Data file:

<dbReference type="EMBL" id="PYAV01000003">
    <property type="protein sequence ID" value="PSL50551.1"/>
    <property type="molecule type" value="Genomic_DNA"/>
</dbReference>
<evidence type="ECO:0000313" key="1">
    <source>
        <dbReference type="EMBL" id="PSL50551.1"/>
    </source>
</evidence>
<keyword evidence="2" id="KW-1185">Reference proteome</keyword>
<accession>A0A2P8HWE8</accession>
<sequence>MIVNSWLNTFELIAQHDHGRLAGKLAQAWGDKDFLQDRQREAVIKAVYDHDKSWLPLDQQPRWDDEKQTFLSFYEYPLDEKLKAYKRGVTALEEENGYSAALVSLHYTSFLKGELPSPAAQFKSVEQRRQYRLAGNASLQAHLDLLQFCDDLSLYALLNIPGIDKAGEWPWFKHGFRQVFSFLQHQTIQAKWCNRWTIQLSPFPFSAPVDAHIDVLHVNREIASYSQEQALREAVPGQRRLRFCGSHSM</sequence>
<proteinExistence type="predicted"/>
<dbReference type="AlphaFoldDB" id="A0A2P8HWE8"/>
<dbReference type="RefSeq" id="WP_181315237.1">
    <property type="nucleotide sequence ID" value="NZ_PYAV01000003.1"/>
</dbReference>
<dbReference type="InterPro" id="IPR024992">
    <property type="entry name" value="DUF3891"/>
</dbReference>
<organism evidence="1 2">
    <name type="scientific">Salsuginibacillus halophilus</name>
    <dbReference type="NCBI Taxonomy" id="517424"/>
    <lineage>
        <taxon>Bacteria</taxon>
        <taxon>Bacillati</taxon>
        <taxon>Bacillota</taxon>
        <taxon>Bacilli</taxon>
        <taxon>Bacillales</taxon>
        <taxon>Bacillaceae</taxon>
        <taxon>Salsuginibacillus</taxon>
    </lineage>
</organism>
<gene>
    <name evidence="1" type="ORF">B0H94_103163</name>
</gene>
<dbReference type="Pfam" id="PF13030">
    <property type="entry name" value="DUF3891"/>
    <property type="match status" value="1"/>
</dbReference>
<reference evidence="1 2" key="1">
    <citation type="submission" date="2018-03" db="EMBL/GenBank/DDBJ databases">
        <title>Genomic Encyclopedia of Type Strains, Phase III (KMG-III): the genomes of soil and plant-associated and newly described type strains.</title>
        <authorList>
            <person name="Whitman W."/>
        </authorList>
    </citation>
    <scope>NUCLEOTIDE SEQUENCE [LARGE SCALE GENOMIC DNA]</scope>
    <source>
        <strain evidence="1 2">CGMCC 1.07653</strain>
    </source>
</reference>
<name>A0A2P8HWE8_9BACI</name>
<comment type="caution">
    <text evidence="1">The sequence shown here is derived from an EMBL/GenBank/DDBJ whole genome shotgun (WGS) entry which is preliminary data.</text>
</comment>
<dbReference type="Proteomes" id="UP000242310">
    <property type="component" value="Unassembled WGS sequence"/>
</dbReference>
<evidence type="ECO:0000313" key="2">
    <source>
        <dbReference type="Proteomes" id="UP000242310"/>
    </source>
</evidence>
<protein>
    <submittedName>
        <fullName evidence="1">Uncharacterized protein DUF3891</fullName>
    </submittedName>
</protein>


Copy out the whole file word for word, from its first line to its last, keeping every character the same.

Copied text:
<dbReference type="EMBL" id="PYAV01000003">
    <property type="protein sequence ID" value="PSL50551.1"/>
    <property type="molecule type" value="Genomic_DNA"/>
</dbReference>
<evidence type="ECO:0000313" key="1">
    <source>
        <dbReference type="EMBL" id="PSL50551.1"/>
    </source>
</evidence>
<keyword evidence="2" id="KW-1185">Reference proteome</keyword>
<accession>A0A2P8HWE8</accession>
<sequence>MIVNSWLNTFELIAQHDHGRLAGKLAQAWGDKDFLQDRQREAVIKAVYDHDKSWLPLDQQPRWDDEKQTFLSFYEYPLDEKLKAYKRGVTALEEENGYSAALVSLHYTSFLKGELPSPAAQFKSVEQRRQYRLAGNASLQAHLDLLQFCDDLSLYALLNIPGIDKAGEWPWFKHGFRQVFSFLQHQTIQAKWCNRWTIQLSPFPFSAPVDAHIDVLHVNREIASYSQEQALREAVPGQRRLRFCGSHSM</sequence>
<proteinExistence type="predicted"/>
<dbReference type="AlphaFoldDB" id="A0A2P8HWE8"/>
<dbReference type="RefSeq" id="WP_181315237.1">
    <property type="nucleotide sequence ID" value="NZ_PYAV01000003.1"/>
</dbReference>
<dbReference type="InterPro" id="IPR024992">
    <property type="entry name" value="DUF3891"/>
</dbReference>
<organism evidence="1 2">
    <name type="scientific">Salsuginibacillus halophilus</name>
    <dbReference type="NCBI Taxonomy" id="517424"/>
    <lineage>
        <taxon>Bacteria</taxon>
        <taxon>Bacillati</taxon>
        <taxon>Bacillota</taxon>
        <taxon>Bacilli</taxon>
        <taxon>Bacillales</taxon>
        <taxon>Bacillaceae</taxon>
        <taxon>Salsuginibacillus</taxon>
    </lineage>
</organism>
<gene>
    <name evidence="1" type="ORF">B0H94_103163</name>
</gene>
<dbReference type="Pfam" id="PF13030">
    <property type="entry name" value="DUF3891"/>
    <property type="match status" value="1"/>
</dbReference>
<reference evidence="1 2" key="1">
    <citation type="submission" date="2018-03" db="EMBL/GenBank/DDBJ databases">
        <title>Genomic Encyclopedia of Type Strains, Phase III (KMG-III): the genomes of soil and plant-associated and newly described type strains.</title>
        <authorList>
            <person name="Whitman W."/>
        </authorList>
    </citation>
    <scope>NUCLEOTIDE SEQUENCE [LARGE SCALE GENOMIC DNA]</scope>
    <source>
        <strain evidence="1 2">CGMCC 1.07653</strain>
    </source>
</reference>
<name>A0A2P8HWE8_9BACI</name>
<comment type="caution">
    <text evidence="1">The sequence shown here is derived from an EMBL/GenBank/DDBJ whole genome shotgun (WGS) entry which is preliminary data.</text>
</comment>
<dbReference type="Proteomes" id="UP000242310">
    <property type="component" value="Unassembled WGS sequence"/>
</dbReference>
<evidence type="ECO:0000313" key="2">
    <source>
        <dbReference type="Proteomes" id="UP000242310"/>
    </source>
</evidence>
<protein>
    <submittedName>
        <fullName evidence="1">Uncharacterized protein DUF3891</fullName>
    </submittedName>
</protein>